Artificial intelligence has the potential to transform our lives, either for better or for worse. AI makes our lives better by making our shipping and logistics more efficient, helping us to find cures for diseases, and lessening the burden on us for tasks that can easily be taken over by machines. But it’s not all good stuff – artificial intelligence also amplifies our prejudices and existing dysfunctions. When our biases are programmed into artificial intelligence, artificial intelligence can quickly become highly problematic.
One of the most problematic applications of artificial intelligence so far is in policing. AI is being used to identify suspects in security and body cam footage. While this seems innocuous, facial recognition algorithms have been shown to be biased, misidentifying people of color regularly. Unfortunately, it is already being used in policing across the world, and in one town in California a massive drone patrols the street looking for persons of interest and sending that information along to the police department.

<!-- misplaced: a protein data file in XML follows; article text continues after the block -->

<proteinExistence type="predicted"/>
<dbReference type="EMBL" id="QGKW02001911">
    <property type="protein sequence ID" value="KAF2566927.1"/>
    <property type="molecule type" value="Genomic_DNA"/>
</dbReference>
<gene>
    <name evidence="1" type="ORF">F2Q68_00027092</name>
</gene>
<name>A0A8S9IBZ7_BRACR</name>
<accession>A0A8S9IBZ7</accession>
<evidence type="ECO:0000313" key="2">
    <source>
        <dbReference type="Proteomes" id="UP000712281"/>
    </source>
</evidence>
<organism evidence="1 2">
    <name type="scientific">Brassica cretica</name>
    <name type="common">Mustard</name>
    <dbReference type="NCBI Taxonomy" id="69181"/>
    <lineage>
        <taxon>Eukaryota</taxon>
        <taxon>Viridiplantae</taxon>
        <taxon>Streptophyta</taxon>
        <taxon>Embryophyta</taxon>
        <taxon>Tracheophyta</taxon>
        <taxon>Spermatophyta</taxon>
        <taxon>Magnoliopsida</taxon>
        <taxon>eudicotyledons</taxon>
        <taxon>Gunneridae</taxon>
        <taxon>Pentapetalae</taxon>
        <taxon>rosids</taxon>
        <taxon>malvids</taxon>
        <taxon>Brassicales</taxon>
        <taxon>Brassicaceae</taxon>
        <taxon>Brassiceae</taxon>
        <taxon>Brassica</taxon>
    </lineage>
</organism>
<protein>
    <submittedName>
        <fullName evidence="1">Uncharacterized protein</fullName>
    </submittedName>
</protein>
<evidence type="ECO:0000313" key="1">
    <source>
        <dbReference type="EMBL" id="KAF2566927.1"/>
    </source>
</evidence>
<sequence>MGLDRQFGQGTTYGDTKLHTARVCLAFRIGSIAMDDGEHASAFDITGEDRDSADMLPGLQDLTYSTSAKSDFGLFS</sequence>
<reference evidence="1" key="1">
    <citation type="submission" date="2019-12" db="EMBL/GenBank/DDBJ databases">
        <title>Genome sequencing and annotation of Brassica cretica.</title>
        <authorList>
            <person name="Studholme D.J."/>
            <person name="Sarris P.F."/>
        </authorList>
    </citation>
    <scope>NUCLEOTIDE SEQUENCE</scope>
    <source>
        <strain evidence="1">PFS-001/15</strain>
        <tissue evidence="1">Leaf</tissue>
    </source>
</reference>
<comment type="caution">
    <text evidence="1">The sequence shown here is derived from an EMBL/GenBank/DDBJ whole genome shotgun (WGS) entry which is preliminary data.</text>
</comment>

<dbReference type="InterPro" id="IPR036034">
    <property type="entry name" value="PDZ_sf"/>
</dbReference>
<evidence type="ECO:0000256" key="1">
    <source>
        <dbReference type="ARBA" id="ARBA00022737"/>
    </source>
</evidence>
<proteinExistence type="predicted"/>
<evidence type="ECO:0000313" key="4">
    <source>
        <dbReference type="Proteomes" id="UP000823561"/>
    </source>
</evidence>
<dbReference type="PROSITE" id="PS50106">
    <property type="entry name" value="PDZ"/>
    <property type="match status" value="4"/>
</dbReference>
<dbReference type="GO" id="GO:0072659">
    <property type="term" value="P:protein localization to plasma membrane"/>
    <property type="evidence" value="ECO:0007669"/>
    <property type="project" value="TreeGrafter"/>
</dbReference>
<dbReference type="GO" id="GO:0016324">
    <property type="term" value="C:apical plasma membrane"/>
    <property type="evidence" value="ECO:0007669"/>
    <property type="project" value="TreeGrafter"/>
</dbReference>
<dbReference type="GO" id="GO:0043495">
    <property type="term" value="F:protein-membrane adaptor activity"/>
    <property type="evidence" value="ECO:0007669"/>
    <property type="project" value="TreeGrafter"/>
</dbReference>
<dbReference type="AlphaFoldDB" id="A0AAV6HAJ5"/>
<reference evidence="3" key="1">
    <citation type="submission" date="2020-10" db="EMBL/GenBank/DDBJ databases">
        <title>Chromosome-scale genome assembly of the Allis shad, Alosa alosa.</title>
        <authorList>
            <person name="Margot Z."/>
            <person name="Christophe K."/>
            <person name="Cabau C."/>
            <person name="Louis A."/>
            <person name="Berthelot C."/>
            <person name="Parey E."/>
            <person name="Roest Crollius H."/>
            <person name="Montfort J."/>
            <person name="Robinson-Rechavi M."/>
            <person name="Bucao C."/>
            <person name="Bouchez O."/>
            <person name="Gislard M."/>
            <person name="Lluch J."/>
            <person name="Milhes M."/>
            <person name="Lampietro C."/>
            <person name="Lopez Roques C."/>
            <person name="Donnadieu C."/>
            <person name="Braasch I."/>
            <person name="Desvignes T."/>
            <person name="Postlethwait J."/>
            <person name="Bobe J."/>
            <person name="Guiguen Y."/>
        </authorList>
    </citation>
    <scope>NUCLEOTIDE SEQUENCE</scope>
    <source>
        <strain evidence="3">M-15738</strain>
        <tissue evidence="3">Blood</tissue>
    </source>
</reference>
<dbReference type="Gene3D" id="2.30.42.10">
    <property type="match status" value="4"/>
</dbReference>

Predictive policing is based on the assumption that crime is like a virus, spreading throughout a community. Many criminologists believe that targeting communities where crime occurs is the best way to prevent future crime from happening, but what really happens is that communities of low-income residents and people of color get targeted for over-policing, which breeds lack of trust between the communities and the police who are supposed to be serving and protecting them.
Artificial intelligence can be used for good, but policing probably isn’t the way to go. Learn more about AI crime prevention from the infographic below.